Extra. I didn't know that there has already been a nation-wide effort to investigate and punish illegal voting. The results: about 60 convictions in 4 years. Not millions, not thousands, not even hundreds. Pretty paltry. I hope this commission finds nearly the same number of illegal votes and is honest enough to report it without hyperbole.

Saturday, July 1, 2017

Replacing Obamacare is harder than they thought

No surprise about the complexity of the task. The House just barely passed an Obamacare repeal-and-replacement. Now the Senate is trying to do it, and having even more trouble. While the House has some moderate Republicans, every moderate Republican in the Senate has a critical vote. Three defections to 'no' will scuttle the ACA replacement, so the margins in the Senate are even tighter. Also, each senator represents the whole state, not just the more conservative parts of it. It could be that senators need to be more concerned with Medicaid recipients than their colleagues in the House.

It's fascinating to read in this article what different senators want. Rand Paul and Ben Sasse (he of anti-Trump fame) would support a straight repeal. Is that position for real? Don't they worry about the ensuing chaos if there is no replacement plan?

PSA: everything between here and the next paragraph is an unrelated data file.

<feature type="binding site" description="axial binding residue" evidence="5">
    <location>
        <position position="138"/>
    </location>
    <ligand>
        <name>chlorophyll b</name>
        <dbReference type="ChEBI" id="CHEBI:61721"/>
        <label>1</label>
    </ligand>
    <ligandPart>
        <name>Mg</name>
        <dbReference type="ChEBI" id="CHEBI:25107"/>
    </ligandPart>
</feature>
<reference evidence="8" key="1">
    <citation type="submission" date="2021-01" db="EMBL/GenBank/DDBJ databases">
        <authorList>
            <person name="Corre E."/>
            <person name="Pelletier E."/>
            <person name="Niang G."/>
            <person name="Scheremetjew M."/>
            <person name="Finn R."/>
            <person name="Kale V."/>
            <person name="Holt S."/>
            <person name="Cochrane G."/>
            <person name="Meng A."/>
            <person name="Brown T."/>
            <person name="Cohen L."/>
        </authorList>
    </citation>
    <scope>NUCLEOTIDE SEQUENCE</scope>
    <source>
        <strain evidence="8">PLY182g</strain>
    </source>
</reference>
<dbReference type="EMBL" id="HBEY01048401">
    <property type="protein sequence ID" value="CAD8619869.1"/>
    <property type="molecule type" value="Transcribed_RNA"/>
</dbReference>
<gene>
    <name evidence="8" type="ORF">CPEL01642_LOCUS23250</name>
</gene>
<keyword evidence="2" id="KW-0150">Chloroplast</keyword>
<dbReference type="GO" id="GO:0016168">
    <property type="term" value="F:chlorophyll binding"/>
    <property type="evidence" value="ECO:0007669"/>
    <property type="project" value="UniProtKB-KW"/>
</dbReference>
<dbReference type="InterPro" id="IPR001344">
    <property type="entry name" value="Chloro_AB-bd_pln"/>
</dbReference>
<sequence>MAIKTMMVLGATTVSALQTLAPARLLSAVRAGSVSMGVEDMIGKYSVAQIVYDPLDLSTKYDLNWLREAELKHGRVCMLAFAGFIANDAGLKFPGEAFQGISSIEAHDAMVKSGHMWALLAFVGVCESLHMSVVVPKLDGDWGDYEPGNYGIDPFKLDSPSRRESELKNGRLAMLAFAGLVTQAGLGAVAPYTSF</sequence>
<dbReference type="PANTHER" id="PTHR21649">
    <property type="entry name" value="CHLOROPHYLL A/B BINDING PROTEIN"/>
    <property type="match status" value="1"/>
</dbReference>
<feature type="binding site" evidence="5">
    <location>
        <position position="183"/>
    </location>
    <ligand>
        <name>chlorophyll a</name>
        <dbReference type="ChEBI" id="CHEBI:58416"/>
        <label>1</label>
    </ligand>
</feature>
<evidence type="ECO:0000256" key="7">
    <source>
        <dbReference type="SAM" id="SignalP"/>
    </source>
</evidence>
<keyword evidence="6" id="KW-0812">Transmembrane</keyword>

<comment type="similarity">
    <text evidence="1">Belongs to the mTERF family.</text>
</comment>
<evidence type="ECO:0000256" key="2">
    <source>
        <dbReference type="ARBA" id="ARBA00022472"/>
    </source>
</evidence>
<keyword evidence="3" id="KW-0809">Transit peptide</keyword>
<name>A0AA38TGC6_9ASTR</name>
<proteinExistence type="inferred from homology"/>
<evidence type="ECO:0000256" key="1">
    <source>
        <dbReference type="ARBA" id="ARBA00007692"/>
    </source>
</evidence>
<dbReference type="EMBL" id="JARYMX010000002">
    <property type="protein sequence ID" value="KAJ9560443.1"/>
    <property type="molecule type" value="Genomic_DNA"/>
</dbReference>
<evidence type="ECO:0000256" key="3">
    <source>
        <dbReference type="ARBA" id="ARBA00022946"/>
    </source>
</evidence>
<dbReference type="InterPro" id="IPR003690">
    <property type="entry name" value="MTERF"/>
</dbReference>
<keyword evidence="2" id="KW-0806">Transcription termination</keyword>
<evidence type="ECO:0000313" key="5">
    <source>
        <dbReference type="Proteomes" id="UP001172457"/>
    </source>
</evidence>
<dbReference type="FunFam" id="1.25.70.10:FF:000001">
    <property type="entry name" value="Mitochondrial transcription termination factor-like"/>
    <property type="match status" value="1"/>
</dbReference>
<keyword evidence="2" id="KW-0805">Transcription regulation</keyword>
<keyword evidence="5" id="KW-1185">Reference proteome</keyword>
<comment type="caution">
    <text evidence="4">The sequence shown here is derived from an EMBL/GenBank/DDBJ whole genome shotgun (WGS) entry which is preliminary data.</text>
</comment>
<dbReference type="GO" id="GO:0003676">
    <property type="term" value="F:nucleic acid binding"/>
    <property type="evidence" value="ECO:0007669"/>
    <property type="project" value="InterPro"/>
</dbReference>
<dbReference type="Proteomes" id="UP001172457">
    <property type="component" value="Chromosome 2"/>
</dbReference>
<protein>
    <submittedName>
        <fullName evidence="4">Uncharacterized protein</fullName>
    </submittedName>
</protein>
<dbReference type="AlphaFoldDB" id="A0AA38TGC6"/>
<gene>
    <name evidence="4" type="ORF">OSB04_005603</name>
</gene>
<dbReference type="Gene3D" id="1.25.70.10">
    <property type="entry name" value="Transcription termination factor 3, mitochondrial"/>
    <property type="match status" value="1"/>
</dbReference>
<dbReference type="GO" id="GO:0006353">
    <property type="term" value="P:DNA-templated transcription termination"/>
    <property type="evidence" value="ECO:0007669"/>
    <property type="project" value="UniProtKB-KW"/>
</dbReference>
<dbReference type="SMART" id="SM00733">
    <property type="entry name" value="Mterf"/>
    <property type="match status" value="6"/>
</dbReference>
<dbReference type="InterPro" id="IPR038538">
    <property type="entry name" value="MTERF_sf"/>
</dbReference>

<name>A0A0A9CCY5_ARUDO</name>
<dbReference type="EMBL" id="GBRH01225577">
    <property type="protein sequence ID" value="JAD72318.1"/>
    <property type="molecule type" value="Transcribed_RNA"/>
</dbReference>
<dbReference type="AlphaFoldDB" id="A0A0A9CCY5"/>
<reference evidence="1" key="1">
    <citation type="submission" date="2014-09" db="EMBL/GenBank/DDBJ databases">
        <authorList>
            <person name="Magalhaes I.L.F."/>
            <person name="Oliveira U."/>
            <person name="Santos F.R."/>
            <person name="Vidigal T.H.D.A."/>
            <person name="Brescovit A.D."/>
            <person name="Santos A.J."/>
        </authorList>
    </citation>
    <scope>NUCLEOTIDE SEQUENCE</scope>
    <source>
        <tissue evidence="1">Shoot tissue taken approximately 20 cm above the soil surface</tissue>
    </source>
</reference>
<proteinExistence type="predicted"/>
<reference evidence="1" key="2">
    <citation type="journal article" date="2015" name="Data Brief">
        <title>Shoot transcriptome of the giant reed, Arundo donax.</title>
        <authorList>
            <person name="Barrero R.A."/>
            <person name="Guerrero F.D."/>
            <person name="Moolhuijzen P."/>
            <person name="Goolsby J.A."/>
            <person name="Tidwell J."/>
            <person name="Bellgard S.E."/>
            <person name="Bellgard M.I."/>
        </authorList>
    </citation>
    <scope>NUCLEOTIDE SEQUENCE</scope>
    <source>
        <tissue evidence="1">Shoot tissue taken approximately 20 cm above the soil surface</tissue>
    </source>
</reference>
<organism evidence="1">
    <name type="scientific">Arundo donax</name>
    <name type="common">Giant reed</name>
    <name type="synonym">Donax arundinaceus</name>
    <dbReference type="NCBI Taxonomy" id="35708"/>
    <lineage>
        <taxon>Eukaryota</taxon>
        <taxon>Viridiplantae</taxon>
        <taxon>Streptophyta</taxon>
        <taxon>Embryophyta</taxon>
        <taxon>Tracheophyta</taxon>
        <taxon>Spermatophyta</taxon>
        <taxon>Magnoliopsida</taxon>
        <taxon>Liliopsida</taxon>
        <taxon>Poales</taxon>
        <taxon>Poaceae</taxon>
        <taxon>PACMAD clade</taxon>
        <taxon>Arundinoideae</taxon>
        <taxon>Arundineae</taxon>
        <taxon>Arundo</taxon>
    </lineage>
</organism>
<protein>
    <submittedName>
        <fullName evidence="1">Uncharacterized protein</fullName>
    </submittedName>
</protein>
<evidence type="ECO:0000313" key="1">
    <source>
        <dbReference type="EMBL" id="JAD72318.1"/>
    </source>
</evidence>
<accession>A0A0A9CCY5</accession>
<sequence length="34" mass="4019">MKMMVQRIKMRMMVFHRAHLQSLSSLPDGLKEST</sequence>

Sen. Bill Cassidy of Louisiana, someone I wouldn't expect to be a moderate, is holding off on supporting the bill if it removes too much money from Medicaid. Louisiana isn't one of the richest states, so it probably has a fair number of people who have gotten their healthcare through the Medicaid expansion. Cassidy seems loathe to throw them back into healthcare limbo. Some senators, like Rand Paul, don't have such quibbles.

These negotiations will be interesting to watch. A pro-Trump already targeted a senator leaning toward 'no' and already had to drop their pressure tactics. Whether the senators will be able to come together, compromise, and satisfy enough of them is an open question. A cool graphic in this article shows that more senators are concerned with the bill not covering enough versus those concerned with that it won't repeal enough. It leads me to expect a more moderate bill passing the Senate. But we shall see. Failure is certainly possible: only three senators need to decide to be stubborn to sink this bill.

Image: cbsnews.com